FFR was measured in LM lesions with progressive LAD or LCX stenoses (n = 75). FFRLM true was 0.72 ± 0.08 and ranged from 0.57 to 0.82. FFRLM apparent had a moderate correlation with FFRLM true (r = 0.73, p < 0.001). The divergence of FFRLM apparent from FFRLM true was minimal for mild to moderate LAD or LCX disease and became significant only for severe disease (Fig. 2). FFRLM apparent was significantly higher than FFRLM true (0.78 ± 0.08 vs. 0.72 ± 0.08, p < 0.001) in the entire cohort (Fig. 3A). Lesions with a composite FFR (LM + downstream LAD or LCX disease) ≥0.65 resulted in an FFRLM apparent that was not significantly different from FFRLM true (0.76 ± 0.06 vs. 0.76 ± 0.05, p = 0.124) (Fig. 3B) and lesions with a composite FFR <0.65 resulted in a higher FFRLM apparent than FFRLM true (0.79 ± 0.09 vs. 0.70 ± 0.08, p < 0.001) (Fig. 3C). LCX disease appeared to have less impact than LAD disease did on the FFR assessment of intermediate LM disease with the pressure wire in the nondiseased epicardial vessel (0.77 ± 0.09 vs. 0.69 ± 0.09, p < 0.001 for FFRLM apparent vs. FFRLM true with LAD disease and 0.78 ± 0.07 vs. 0.73 ± 0.06, p < 0.001 for FFRLM apparent vs. FFRLM true with LCX disease) (Figs. 4A and 4B).
Using the equation for FFRLM predicted, the correlation with FFRLM true was much stronger (r = 0.95, p < 0.001). The linear regression equation for FFRLM predicted versus FFRLM true was y = 1.02x + 0.01, indicating the prediction model not only correlated with FFRLM true, but was physiologically sound as the regression approximated the line of identity. Our equation for FFRLM predicted was accurate through the range of downstream disease from mild to severe (Fig. 5). The correlation with FFRLM true was significantly stronger for FFRLM predicted in comparison with FFRLM apparent, z = 8.26, p < 0.01.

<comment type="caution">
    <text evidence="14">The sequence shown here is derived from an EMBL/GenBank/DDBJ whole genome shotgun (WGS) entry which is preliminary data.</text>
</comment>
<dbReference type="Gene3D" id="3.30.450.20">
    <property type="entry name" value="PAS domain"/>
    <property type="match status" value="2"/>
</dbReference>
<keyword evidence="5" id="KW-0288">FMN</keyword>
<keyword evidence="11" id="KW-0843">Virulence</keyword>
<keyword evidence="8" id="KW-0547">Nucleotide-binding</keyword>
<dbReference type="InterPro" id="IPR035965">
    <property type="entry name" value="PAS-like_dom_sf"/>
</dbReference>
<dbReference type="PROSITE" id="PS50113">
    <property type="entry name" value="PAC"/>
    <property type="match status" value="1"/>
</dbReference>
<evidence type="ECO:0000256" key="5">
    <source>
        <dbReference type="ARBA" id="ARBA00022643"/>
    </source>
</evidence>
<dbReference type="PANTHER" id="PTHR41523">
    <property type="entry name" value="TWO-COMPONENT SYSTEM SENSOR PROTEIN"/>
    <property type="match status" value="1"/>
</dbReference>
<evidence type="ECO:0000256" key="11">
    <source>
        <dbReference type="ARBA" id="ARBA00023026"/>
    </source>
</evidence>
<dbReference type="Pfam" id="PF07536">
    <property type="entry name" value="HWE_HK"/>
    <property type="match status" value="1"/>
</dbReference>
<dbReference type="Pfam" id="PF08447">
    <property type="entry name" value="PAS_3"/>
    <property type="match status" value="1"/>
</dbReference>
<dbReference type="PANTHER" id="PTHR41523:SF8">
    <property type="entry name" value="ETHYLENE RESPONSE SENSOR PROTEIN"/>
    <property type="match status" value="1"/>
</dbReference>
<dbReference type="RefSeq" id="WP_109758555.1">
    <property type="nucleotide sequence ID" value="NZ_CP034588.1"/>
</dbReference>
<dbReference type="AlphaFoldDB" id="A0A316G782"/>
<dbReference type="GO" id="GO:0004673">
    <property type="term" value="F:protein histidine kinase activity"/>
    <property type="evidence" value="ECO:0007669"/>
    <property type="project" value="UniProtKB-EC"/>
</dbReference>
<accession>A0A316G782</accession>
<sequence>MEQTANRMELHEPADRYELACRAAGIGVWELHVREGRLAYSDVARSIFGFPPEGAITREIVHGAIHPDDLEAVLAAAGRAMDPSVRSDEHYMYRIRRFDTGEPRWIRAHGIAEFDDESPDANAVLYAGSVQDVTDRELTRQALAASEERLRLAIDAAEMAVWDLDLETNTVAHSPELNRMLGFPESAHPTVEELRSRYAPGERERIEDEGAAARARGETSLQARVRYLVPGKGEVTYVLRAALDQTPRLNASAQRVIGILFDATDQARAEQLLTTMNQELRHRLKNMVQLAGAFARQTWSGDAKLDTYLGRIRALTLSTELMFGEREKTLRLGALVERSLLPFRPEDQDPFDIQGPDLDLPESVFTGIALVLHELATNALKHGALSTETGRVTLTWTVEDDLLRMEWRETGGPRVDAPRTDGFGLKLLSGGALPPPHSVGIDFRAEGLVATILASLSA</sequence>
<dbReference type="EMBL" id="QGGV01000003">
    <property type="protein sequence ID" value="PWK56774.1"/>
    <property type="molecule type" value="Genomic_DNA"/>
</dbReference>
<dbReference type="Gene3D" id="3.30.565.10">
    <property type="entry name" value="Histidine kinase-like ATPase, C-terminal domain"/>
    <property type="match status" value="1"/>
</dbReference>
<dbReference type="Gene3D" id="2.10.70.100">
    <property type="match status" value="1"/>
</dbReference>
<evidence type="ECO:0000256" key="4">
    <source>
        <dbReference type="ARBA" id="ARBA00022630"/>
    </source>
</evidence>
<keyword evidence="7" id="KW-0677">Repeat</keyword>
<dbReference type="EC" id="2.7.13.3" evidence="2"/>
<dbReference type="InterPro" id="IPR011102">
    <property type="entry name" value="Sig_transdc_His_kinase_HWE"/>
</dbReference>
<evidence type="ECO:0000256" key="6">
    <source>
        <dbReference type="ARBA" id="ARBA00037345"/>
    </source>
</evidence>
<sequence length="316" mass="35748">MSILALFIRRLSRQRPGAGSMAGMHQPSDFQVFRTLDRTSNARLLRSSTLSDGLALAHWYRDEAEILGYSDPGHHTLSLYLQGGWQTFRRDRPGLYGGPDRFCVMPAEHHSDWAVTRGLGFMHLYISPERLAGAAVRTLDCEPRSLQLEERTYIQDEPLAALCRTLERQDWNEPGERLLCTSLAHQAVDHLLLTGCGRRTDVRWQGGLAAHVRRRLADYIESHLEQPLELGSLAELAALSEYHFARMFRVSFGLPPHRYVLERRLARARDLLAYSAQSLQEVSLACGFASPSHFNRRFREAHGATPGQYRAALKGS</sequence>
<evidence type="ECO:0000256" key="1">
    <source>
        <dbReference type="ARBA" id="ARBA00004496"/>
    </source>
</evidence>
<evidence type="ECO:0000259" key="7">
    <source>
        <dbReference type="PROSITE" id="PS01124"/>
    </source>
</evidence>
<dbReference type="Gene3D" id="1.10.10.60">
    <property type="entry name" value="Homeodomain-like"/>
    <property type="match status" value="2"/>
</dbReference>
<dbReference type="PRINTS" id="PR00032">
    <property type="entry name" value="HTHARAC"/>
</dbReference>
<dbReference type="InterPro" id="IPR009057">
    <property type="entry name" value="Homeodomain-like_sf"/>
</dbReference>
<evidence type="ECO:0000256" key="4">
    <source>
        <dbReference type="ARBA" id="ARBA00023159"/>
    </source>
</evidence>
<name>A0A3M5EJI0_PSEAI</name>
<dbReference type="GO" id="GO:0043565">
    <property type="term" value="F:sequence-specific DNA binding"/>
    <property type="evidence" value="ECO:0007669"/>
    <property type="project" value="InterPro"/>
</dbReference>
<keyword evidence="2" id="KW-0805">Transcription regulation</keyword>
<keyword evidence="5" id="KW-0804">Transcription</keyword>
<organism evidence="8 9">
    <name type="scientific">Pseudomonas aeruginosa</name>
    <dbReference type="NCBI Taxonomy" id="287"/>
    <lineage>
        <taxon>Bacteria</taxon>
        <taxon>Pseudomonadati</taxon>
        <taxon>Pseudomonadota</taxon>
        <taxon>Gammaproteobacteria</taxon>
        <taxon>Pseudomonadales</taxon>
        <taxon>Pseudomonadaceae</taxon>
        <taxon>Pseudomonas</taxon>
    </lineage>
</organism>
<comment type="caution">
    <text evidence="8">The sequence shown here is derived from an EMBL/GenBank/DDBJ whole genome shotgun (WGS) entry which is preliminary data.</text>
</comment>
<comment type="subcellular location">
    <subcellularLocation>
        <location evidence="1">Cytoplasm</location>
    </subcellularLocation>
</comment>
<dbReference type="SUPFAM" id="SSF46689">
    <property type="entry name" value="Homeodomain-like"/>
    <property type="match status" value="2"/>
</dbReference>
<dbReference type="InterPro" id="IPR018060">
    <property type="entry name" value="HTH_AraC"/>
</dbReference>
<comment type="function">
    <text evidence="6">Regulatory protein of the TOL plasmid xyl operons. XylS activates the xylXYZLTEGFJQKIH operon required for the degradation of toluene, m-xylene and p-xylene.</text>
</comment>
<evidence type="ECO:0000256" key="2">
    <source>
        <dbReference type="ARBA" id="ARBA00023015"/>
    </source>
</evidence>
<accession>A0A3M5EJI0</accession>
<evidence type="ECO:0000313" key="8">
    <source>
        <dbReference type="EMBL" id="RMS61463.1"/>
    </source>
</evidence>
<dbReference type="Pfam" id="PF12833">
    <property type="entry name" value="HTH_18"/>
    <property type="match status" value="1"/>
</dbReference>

In patients with intermediate LM coronary artery disease, accurate determination of functional significance is critical. Isolated LM disease is rare, occurring in <10% of cases (9). Therefore, a better understanding of the utility and potential limitations of FFR in the setting of moderate LM disease with concomitant downstream stenoses is critical to revascularization decision making. The primary finding of our study was that in the setting of moderate LM plus concomitant mild to moderate LAD disease, assessment of LM FFR with the pressure sensor placed in the LCX artery is reliable. We found that in the setting of LM plus downstream disease, the assessment of FFR LM with the pressure sensor in the nondiseased vessel is not significantly affected until the composite of the LM and downstream disease with the pressure sensor in the distal diseased epicardial vessel is severe (FFR <0.65).
LM plus LCX disease would be expected to affect LM FFR to a lesser extent than the reverse situation with LM plus LAD disease because the LCX receives less outflow than the LAD. Indeed, in our in vitro model, we found this trend as the model was tuned to approximate human LAD and LCX perfusion territories with a 2:1 flow ratio. This suggests that LCX lesions are even less likely to affect LM FFR when measured with the pressure wire in an unobstructed LAD.
A second major finding was that applying our equation based on a resistors model accounted for the effect of downstream disease and allowed for more accurate assessment of LM FFR. FFR can be defined based on flow, as traditionally calculated, by the ratio of pressure, as used in clinical practice, or as microcirculatory and epicardial resistances (Online Appendix). By calculating FFR using resistance, we can “virtually” remove an LAD or LCX stenosis to estimate the isolated LM FFR.